U.S. Accuses Israel of Expropriating Hundreds of Acres of Land

A Palestinian man rides a donkey as he herds camels near the Israeli settlement of Tomer i

TEL AVIV – The U.S. on Tuesday accused Israel of “expropriating land” in the Jordan Valley after Israel reclassified  2,342 dunams (578 acres) near the Palestinian city of Jericho as state land, the Jerusalem Post reported.

“This decision is, in our view, the latest step in what appears to be an ongoing process of land expropriations, settlement expansions, and legalizations of outposts that is fundamentally undermining the prospects for a two-state solution,” U.S. State Department spokesman John Kirby told reporters in Washington.

“We strongly oppose any steps that accelerate settlement expansion, which raise serious questions about Israel’s long-term intentions. And as we’ve repeatedly made clear, we continue to look to both sides to demonstrate with actions and policies a genuine commitment to a two-state solution. Actions such as these do just the opposite,” Kirby said.

Israel’s reclassification of the area, which is mostly empty desert, does not change its current usage, but does pave the way for Israel to develop it, the Jerusalem Post said.

“In accordance with the decision of the political level and the examining of the professional authorities, 2,342 dunams [578 acres] have been declared as state lands,” a spokesman for the Coordinator of Government Activities in the Territories said on Tuesday.

The Palestinians have argued that settlement activity is a barrier to the so-called peace process. Israel counters that the Palestinian refusal to hold direct negotiations is halting the advancement of the two-state solution.  The Palestinian Authority has numerous times walked away from negotiations, including Israeli offers of a Palestinian state in the Gaza Strip, West Bank and eastern sections of Jerusalem.

Kirby told reporters that in order to arrive at a two-state solution “both sides must be willing to take the steps necessary to ratchet down the violence, to tone down the rhetoric, and through policy and decisions and actual actions, move that process forward. It has to start there. It has to start organically.”

“Thus far, we haven’t seen that. We haven’t seen decisions get made to propel that process forward, and that’s what we continue to want to see. In order to get there, you’ve got to have leadership on both sides of this be real leaders and make tough decisions and be willing to compromise,” Kirby said.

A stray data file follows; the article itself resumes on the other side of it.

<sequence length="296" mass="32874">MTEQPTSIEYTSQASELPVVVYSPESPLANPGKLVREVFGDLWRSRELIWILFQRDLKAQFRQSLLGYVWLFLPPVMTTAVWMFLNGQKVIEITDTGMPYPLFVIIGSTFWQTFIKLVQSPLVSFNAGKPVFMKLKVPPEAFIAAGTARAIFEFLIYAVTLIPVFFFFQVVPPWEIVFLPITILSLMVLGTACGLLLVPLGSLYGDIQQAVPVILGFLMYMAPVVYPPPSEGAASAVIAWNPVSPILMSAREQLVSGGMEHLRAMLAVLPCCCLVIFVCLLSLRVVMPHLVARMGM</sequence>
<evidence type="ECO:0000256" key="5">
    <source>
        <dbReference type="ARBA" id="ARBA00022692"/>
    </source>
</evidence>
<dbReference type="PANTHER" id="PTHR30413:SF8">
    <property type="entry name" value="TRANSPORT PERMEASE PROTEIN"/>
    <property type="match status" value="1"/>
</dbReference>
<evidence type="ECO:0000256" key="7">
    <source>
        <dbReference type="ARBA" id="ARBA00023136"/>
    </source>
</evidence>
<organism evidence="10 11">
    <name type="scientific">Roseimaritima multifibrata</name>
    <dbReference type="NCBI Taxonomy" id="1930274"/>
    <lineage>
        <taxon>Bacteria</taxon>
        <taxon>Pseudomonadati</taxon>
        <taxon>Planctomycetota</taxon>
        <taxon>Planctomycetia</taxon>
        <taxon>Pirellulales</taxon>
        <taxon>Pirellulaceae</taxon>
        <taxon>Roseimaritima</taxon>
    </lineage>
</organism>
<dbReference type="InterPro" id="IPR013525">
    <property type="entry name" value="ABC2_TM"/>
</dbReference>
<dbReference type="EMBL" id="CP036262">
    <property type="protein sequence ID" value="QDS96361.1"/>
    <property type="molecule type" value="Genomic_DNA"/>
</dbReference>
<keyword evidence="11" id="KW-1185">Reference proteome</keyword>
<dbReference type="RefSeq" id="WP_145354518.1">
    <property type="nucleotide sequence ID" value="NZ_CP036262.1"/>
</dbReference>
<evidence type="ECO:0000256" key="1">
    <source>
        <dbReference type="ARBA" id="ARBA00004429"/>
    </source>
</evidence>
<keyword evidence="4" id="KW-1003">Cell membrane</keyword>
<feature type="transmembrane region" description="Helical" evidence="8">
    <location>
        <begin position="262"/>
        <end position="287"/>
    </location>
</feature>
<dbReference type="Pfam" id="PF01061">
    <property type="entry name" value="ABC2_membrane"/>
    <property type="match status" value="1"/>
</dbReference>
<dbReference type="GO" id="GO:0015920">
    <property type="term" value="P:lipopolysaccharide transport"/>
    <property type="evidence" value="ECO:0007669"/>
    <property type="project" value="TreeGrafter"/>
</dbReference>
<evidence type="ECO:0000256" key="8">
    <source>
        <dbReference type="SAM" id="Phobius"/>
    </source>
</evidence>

In a sharply worded statement, United Nations Secretary General Ban Ki-moon’s spokesman focused his comments solely on Israel and said that the reclassification was an “an impediment to the two-state solution.”

“Such actions appear to point toward an increase in settlement activity and demonstrate that Israel is continuing to push forward in the consolidation of its control of the West Bank,” Ban said in a statement.

“Settlements are illegal under international law and the secretary general urges the government of Israel to halt and reverse such actions in the interest of a just and comprehensive peace and a just and final status agreement,” the statement continued.

A 45-day appeal process is set to ensue.

According to the left-wing NGO Peace Now, which monitors settlement activity in the territories, the intention is to use the land reclassification to expand tourism and trade opportunities.

PLO Secretary-General Saeb Erekat condemned the move, saying it is part of Israel’s “plan to impose an apartheid regime in occupied Palestine.”

“Israel, the occupying power, continues its colonial project by maintaining its belligerent occupation and by annexing more Palestinian lands throughout the occupied West Bank, including the Jordan Valley,” he said.


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